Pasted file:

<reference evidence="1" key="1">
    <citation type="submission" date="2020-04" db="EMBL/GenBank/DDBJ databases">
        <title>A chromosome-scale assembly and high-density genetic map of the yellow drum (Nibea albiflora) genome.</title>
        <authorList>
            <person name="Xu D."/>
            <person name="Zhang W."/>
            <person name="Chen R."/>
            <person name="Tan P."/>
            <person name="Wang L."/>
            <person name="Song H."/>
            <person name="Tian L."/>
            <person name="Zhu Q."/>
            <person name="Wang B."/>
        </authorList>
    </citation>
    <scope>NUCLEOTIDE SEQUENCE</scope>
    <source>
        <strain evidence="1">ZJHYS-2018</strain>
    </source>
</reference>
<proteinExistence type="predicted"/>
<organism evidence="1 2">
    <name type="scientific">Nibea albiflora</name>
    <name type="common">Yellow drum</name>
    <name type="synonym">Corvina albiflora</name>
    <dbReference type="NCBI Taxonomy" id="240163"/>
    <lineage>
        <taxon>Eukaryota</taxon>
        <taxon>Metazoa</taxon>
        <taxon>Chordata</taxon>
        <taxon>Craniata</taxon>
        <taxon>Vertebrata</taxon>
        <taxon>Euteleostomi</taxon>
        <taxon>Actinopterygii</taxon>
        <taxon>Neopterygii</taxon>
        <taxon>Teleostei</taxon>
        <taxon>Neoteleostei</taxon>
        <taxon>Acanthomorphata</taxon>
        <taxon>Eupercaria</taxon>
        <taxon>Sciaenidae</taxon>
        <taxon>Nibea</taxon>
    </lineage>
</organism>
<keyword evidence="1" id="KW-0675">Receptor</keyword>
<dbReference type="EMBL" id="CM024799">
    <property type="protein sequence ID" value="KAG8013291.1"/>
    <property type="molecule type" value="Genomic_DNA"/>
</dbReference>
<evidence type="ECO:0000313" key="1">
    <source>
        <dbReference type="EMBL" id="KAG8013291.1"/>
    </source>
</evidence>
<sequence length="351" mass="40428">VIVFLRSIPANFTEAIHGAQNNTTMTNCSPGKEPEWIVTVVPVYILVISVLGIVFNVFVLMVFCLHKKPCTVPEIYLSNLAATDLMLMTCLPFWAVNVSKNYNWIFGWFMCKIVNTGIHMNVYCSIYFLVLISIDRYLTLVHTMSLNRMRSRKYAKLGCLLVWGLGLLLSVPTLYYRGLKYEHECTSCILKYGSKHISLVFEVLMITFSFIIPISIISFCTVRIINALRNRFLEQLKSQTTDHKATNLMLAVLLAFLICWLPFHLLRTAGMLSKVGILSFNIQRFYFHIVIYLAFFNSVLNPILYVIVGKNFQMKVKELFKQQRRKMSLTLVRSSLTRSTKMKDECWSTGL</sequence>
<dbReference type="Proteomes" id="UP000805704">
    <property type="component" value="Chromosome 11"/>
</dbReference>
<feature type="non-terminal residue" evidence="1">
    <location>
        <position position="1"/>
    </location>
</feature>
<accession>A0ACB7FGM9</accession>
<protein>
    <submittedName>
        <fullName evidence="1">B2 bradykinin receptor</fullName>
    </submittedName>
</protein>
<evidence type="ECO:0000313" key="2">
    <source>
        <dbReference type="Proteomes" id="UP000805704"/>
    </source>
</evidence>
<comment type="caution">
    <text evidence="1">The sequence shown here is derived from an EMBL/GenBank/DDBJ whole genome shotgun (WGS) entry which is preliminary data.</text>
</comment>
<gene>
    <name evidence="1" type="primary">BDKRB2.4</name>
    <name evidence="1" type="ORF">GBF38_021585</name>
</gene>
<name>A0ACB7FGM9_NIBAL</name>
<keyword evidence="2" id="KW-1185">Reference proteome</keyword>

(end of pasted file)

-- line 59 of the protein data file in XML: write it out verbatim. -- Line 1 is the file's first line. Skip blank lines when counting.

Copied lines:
    <location>